During the week of mining on CoinDesk, experts speculated about the relationship between the US Securities and Exchange Commission (SEC) and bitcoin miners. They mentioned that organizations can get into trouble. The experts recalled that regulators consider BTC and other cryptocurrencies with a proof-of-work (PoW) mechanism as a commodity. But institutions still “might trip over securities laws if they’re not careful.”
Bitcoin and Proof-of-Work tokens are commodities, not securities. The fact is that they do not have a central body that “collects capital in exchange for the promise of future income.” The health chain is a protocol, not a platform, product, or ecosystem. However, this does not mean that bitcoin miners are completely immune from potential claims from the SEC.
The researchers stressed: “It is actually very easy to wrap commodity BTC in arrangements that are securities contracts.” The recent ruling in the SEC v. Ripple case may provide a clear picture of the relationship between the token as such and the agreements, transactions, and contracts surrounding it.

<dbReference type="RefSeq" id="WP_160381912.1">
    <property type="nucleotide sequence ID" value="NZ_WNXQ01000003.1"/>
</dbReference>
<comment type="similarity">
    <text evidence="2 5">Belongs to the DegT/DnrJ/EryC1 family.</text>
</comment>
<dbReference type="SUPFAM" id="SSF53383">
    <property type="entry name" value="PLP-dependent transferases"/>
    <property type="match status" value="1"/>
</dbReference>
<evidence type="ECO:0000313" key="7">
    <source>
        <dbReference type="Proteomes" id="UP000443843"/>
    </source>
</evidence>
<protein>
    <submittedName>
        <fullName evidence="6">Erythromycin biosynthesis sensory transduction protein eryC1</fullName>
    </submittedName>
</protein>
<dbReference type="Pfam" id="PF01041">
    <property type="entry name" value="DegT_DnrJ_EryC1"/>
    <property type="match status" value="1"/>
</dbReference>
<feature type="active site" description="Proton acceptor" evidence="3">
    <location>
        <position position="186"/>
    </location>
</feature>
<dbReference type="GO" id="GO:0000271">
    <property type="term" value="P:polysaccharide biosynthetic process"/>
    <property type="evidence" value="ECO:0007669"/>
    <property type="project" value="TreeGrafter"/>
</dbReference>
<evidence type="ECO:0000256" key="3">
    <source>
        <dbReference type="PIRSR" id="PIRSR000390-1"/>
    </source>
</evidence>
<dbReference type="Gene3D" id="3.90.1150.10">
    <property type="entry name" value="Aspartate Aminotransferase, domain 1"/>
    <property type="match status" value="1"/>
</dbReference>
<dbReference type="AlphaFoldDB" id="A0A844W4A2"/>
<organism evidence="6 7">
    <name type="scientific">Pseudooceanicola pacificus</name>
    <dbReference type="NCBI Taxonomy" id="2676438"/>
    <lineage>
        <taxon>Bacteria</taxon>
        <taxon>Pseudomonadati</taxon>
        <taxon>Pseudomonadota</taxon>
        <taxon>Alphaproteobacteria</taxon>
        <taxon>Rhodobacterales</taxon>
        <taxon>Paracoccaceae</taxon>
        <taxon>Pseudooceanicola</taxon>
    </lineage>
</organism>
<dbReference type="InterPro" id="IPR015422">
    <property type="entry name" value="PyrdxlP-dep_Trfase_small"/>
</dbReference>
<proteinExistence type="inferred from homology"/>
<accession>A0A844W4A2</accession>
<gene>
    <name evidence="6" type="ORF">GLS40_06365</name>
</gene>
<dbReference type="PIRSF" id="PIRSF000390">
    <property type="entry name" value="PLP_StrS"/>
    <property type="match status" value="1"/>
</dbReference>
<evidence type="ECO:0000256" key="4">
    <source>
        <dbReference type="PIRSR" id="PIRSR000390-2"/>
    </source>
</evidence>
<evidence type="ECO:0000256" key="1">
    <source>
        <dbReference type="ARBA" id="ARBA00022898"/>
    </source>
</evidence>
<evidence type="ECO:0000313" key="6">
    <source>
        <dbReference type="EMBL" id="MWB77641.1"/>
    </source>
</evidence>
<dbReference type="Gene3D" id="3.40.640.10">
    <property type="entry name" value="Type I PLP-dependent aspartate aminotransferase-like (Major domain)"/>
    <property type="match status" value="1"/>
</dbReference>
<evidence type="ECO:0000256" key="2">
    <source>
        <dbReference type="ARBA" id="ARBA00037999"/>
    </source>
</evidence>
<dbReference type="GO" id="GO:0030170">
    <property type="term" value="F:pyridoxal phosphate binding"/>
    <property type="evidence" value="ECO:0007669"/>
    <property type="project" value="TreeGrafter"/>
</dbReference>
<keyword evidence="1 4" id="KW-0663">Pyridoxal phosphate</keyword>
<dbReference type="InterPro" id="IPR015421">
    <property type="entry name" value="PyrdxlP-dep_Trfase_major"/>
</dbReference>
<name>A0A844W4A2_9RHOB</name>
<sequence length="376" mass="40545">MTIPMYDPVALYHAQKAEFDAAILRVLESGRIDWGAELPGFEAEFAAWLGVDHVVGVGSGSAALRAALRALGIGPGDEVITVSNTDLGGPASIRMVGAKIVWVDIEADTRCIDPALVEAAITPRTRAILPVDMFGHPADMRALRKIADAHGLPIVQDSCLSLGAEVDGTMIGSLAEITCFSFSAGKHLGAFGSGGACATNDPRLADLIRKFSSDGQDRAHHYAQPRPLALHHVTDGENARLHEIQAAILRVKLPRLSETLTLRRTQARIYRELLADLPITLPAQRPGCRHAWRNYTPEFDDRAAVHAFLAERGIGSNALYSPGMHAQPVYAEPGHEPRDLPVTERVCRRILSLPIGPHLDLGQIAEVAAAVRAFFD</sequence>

Industry participants may be surprised to learn that the very first SEC action on the cryptocurrency sector, dating back to 2015, targeted BTC miners.
We are talking, in particular, about “cloud mining”. Unfortunately, many of these service providers initially chose the wrong business models. A typical contract offered customers a certain amount of computing power for a set periodic fee. However, this mechanism allowed for fraud. “The reputation of cloud mining has been a black mark on our industry,” said Kent Halliburton, President and COO of Sazmining. “So many people have been hurt. If you are selling hashrate, then you are selling securities.”
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